We are gradually moving towards the post-pandemic world, but we know we are not completely in the clear yet, and it will take a while to get there. While the vaccine works its wonders around the world, we still rely on treatments for covid-19 that help to reduce the need for hospital admission and make the stay in hospital sooner and shorter for those who need to be admitted.
The use of remdesivir and corticosteroids— dexamethasone and hydrocortisone—has become part of the standard treatment across the world and continues to improve patient recovery, but, as I have said, we need to mitigate future harms. One of the ways to do that could be through the use of vitamin D against the virus, and I want to raise awareness of that.
At the start of this pandemic, a good friend of mine who has a nutritional degree warned staff in the office to start taking vitamin D. “Build yourselves up,” he told us, “to give your body the chance to fight at its fittest,” and he has been proven to be absolutely right.
Vitamin D has several very important functions, the most vital of which is facilitating a normal and healthy immune system and resistance to certain diseases.
Vitamin D was found by one particular study to be effective in regulating the mood and decreasing levels of anxiety and depression. I think every one of us realises that high levels of anxiety and depression are prevalent among not just adults but children. Can vitamin D help with that? There is some evidence that it can, which is something that we should pursue.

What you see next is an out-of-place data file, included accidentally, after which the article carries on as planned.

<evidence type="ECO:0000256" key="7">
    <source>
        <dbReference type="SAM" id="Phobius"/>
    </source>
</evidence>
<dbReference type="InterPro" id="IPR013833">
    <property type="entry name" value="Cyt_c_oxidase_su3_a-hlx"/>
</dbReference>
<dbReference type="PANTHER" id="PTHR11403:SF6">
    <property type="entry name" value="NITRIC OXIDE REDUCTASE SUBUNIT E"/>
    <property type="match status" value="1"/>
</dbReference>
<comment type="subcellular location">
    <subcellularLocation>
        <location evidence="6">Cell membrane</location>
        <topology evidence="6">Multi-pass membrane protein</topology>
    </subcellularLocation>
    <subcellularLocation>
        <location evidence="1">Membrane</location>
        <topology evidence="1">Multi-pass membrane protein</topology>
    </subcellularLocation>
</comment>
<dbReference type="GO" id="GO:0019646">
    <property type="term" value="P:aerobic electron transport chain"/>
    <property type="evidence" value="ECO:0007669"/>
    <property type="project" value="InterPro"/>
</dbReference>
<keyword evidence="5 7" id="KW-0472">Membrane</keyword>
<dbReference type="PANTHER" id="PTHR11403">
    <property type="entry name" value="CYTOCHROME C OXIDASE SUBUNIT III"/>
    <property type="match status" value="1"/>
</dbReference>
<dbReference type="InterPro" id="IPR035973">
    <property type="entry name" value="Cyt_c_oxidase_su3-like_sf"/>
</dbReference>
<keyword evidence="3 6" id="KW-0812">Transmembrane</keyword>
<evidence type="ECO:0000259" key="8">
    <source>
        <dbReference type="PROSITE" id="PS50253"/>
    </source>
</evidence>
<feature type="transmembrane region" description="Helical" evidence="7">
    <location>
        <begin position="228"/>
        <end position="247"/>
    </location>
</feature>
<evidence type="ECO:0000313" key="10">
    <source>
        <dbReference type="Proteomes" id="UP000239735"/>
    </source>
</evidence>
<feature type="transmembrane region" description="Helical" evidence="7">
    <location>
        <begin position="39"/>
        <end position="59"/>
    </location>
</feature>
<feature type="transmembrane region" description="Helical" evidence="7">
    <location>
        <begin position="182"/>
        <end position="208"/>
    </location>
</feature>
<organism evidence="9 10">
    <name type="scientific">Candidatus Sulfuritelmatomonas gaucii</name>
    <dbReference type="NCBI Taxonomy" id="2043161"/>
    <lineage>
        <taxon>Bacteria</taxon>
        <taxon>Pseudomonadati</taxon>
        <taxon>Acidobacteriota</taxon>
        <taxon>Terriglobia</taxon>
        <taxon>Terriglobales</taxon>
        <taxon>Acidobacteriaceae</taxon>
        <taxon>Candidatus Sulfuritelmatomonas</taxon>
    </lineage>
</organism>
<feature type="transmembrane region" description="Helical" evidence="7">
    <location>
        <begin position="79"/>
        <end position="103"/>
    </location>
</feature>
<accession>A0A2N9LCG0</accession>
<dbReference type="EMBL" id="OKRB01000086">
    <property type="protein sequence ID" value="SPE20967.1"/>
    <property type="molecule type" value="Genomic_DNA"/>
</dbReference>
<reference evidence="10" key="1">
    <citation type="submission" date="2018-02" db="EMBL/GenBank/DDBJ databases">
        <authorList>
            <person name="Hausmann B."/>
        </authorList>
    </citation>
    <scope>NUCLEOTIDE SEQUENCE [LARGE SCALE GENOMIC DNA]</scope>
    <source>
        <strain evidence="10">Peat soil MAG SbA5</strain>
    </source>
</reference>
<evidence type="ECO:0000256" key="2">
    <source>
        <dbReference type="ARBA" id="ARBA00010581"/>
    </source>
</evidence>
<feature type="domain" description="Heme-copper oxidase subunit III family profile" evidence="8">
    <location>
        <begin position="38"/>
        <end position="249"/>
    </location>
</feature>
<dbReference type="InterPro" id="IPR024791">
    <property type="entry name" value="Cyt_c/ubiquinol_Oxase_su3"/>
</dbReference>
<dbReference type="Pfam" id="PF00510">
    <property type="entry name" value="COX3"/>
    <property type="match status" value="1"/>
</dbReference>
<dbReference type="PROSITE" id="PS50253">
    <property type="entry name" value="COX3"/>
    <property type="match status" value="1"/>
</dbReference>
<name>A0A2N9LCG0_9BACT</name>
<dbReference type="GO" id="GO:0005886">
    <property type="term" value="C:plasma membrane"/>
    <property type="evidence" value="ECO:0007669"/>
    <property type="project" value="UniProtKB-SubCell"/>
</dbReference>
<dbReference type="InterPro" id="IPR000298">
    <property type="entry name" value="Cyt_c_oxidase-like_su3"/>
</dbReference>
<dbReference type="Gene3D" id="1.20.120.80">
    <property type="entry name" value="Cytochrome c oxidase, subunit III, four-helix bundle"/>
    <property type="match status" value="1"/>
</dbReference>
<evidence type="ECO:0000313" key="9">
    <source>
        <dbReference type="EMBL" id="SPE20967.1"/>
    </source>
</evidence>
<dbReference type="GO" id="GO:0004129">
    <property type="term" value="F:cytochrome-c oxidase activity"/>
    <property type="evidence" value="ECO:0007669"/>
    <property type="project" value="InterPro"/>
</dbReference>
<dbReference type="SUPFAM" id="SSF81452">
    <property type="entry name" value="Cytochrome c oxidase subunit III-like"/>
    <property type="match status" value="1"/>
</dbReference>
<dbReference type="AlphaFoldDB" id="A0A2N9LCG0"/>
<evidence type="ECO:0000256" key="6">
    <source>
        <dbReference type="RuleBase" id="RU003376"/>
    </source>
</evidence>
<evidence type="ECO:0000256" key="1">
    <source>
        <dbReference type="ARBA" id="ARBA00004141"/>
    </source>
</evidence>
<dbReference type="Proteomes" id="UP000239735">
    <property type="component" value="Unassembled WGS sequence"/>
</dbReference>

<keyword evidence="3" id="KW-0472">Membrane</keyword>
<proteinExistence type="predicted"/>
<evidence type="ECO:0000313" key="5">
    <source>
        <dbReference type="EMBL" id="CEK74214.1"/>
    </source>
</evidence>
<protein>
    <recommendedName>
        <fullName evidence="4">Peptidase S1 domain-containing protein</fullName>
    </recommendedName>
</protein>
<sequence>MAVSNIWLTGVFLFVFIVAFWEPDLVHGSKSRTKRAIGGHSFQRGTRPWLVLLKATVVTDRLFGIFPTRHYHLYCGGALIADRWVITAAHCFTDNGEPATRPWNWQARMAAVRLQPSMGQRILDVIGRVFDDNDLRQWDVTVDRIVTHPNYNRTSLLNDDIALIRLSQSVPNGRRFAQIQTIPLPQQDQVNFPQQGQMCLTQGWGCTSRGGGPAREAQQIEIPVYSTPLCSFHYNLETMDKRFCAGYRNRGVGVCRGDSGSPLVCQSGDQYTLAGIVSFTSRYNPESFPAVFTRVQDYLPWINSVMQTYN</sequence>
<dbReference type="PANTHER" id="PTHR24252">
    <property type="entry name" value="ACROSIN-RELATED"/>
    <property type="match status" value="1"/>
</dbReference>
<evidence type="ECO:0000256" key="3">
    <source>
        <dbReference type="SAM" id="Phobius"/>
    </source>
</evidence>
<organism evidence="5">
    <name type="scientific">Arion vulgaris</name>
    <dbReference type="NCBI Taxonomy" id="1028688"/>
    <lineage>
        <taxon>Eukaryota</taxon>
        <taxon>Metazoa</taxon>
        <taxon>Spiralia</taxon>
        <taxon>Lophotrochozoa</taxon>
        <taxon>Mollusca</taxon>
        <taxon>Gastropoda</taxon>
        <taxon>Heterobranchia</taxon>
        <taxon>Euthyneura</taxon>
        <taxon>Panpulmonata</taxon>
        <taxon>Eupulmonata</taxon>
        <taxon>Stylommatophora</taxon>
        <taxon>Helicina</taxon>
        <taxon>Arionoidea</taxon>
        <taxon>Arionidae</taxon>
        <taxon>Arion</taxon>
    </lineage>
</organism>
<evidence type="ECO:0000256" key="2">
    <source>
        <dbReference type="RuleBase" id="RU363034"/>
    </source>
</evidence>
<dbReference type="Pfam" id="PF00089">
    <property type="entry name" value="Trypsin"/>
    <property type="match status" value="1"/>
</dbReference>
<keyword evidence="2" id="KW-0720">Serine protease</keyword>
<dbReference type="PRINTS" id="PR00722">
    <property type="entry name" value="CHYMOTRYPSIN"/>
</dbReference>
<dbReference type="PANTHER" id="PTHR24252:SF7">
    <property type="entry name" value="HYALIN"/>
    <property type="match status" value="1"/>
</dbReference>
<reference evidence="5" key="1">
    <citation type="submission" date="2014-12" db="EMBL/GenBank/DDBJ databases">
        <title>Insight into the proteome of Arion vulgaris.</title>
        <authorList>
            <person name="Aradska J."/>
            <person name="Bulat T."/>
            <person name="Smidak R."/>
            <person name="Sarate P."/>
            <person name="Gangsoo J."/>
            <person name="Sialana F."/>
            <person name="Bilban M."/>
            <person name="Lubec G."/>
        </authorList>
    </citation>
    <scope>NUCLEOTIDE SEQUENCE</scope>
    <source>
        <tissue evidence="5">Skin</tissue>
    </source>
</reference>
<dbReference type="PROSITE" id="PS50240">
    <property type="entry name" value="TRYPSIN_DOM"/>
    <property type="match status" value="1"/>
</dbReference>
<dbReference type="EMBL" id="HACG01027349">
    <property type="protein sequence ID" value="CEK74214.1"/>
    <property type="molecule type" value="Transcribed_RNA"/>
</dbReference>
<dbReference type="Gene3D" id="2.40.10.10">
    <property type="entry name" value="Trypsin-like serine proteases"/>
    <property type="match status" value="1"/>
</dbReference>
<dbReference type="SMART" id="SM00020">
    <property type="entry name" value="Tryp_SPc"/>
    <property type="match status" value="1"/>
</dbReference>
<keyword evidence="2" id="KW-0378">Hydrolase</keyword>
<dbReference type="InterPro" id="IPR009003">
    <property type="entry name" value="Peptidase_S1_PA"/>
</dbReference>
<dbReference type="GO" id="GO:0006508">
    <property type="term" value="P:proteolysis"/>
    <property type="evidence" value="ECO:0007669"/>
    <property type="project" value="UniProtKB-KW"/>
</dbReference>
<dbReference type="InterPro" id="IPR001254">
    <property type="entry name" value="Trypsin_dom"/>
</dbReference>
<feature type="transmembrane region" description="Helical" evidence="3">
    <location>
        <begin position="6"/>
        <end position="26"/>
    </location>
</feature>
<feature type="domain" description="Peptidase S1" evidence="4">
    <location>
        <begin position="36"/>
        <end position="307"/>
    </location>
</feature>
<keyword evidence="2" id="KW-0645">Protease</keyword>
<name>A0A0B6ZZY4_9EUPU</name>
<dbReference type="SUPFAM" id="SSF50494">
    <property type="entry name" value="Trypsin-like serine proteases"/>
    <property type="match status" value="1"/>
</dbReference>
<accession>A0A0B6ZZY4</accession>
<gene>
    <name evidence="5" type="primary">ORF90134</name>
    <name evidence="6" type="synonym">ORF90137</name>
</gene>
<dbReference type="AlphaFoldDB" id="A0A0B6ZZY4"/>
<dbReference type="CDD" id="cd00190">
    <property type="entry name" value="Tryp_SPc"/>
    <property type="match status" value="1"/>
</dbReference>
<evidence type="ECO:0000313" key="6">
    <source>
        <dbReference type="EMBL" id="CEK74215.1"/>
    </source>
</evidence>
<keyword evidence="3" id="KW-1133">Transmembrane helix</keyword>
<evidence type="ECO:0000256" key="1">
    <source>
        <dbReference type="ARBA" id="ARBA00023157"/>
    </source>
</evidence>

The study found that people suffering from depression noted an improvement in their symptoms by taking vitamin D supplements, so it is easy to understand why it is often called the sunshine drug. It is not because the sun shines, but because it perhaps lifts the mood. Many of us feel that wee bit better every day when the sun shines. It gives our spirits a lift. By the looks of yourself, Mrs Murray, you have been getting a bit of sun down in your neck of the woods, and you will feel better for it.
As with any vitamin, however, it works most effectively when there is a deficiency. We get the most out of a vitamin if our body is deprived of it, and we will see the changes fairly early if we really need it, so if our body responds positively to vitamin D it is clearly of benefit. I was once told, “If your cup is full of tea and more tea is poured in, that isn’t useful as the tea will of course pour over the edges.” It is all about balance, and vitamin D gives that to those who need it, and gives them a lift.
Given our lifestyle over the past year, it would not be surprising to discover that a good number of us lost some level of vitamin D from our system, because if we do those things our vitamin D levels will be down and we will need to enhance them. We spent months living a very abnormal lifestyle as we heeded the message to stay at home and stay indoors, allowed only one session of exercise a day at the peak of the pandemic. Think back to those weeks and months between March and July last year and recall the empty streets, parks and beaches during the day because everyone was staying inside or around their house—our elderly folk in care homes even more so.
Most of us have heard of the condition seasonal affective disorder, better known as SAD, where, during the winter months, reduced sunlight can lower our levels of serum 25(OH)D, causing depression-like symptoms in some people. Various studies have shown that taking vitamin D supplements can improve the symptoms of that disorder.
Some foresight was lacking at the beginning of lockdown in 2020. In hindsight, it would have been a good idea back then to suggest that people got as much sunlight as possible, whether that was sitting by an open window or out in the garden where possible, or took vitamin D supplements if those options were not available.
Although the National Institute for Health and Care Excellence reported that there was insufficient data to recommend the use of vitamin D or calcifediol as a defence against or treatment for covid-19 infection, several recent studies have produced evidence that offer more hopeful results.